This legislation signaled a significant shift in the government’s relationship with the native peoples – Congress now viewed the Native Americans, not as nations outside of its jurisdiction, but as wards of the government. By making Native Americans wards of the “” government, Congress concluded that it would be better to make the policy of assimilation a widely accepted part of the cultural mainstream of America.
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Many U.S. government officials looked at assimilation as the most effective remedy for what they viewed as “the Indian problem,” and the sole lasting means of guaranteeing U.S. interests in the West and the survival of the American Indians. In order to accomplish this, the government pushed Native Americans to move out of their established dwellings, move into wooden houses and grow into farmers.
The federal government enacted laws that required Native Americans to abandon their usual appearance and way of life. Some laws banned customary religious practices while others required Indian males to cut their long locks. Agents on more than two-thirds of American Indian reservations set up courts to implement federal polices that often banned traditional cultural and spiritual practices.
To accelerate the assimilation course, the government established Indian facilities that attempted to quickly and forcefully Americanize Indian youth. As per the founder of the Carlisle Indian School in Pennsylvania, the schools were designed to “kill the Indian and save the man.” In order to make this happen goal, the schools compelled pupils to speak only English, dress in proper American fashion and to replace their Indian names with more “American” ones. These new policies helped bring Native Americans nearer to the end of their original tribal identity and the beginning of their life as citizens under the complete control of the U.S. authorities.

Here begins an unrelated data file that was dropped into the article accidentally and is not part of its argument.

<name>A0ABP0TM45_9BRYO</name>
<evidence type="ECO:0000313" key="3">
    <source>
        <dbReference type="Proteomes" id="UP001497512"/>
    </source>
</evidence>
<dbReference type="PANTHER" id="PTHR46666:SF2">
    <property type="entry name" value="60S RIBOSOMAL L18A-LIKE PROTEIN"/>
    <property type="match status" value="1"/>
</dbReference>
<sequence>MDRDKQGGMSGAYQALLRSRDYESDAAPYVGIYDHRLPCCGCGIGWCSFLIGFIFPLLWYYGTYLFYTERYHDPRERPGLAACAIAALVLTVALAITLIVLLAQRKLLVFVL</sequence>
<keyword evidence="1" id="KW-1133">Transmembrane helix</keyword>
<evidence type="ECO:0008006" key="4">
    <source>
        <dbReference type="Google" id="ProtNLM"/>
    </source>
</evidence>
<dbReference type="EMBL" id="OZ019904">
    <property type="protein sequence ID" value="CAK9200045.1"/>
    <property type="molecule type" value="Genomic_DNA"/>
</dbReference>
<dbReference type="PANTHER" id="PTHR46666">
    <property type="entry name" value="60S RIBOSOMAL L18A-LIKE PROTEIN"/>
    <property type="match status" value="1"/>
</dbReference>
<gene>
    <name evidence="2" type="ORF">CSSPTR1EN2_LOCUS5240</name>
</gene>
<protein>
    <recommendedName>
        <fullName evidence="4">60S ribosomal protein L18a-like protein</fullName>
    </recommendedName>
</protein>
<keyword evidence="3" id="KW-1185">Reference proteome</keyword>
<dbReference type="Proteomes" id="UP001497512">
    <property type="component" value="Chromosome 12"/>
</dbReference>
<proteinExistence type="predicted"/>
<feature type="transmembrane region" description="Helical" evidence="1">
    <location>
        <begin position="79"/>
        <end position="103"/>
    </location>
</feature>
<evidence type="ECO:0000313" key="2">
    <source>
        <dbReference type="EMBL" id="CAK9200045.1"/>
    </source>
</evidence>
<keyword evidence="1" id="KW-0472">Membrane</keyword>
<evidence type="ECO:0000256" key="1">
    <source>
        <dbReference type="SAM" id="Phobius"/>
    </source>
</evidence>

Native American Treaties with the United States
In 1887, Congress approved the General Allotment Act, the most important element of the U.S. government’s assimilation program, which was written to “civilize” American Indians by educating them to be farmers. In order to achieve this, Congress wanted to increase private title of Indian property by dividing reservations, which were collectively owned, and offering each family their own block of land.
In addition to this, by pushing the Native Americans onto limited plots of land, western developers and settlers could purchase the left over territory. The General Allotment Act, often called the Dawes Act, required that the Indian lands be surveyed and every family be provided with an allotment of between 80 and 160 acres, while unmarried adults were given between 40 to 80 acres; the rest of the territory was to be sold. Congress was hoping that the Dawes Act would break-up Indian tribes and inspire individual enterprise, while reducing the expense of Indian administration and providing prime property to be sold to white settlers.
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The Dawes Act turned out to be catastrophic for the American Indians; over the next generations they lived under regulations that outlawed their traditional approach to life and yet failed to supply the vital resources to support their businesses and families. Splitting the reservations into small parcels of land led to the significant decrease of Indian-owned land. Inside thirty years, the people had lost more than two-thirds of the region that they had controlled before the Dawes Act was enacted in 1887; the majority of the remaining land was sold to white settlers.
Regularly, Native Americans were cheated out of their allotments or were required to sell their land in order to pay bills and feed their families. Consequently, the Indians were not “Americanized” and were often unable to become self-supporting farmers or ranchers, like the makers of the Act had expected. It also produced resentment among Indians for the U.S. government, as the allotment operation sometimes destroyed land that was the spiritual and social centre of their activities.
Native American Culture
Between 1850 and 1900, life for Native Americans changed significantly. Through U.S. administration policies, American Indians were forced from their homes because their native lands were parceled out. The Plains, which they had previously roamed without limits, were now filled with white settlers.
The Upshot of the Indian Wars
Over all these years the Indians had been defrauded out of their property, food and way of living, as the federal government’s Indian plans forced them inside reservations and attempted to “Americanize” them. Many American Indian bands could not survive relocation, cultural destruction and military loss; by 1890 the Native American population was reduced to fewer than 250,000 people. Due to generations of discriminatory and ruthless policies implemented by the United States authorities between 1850 and 1900, life for the American Indians was changed permanently.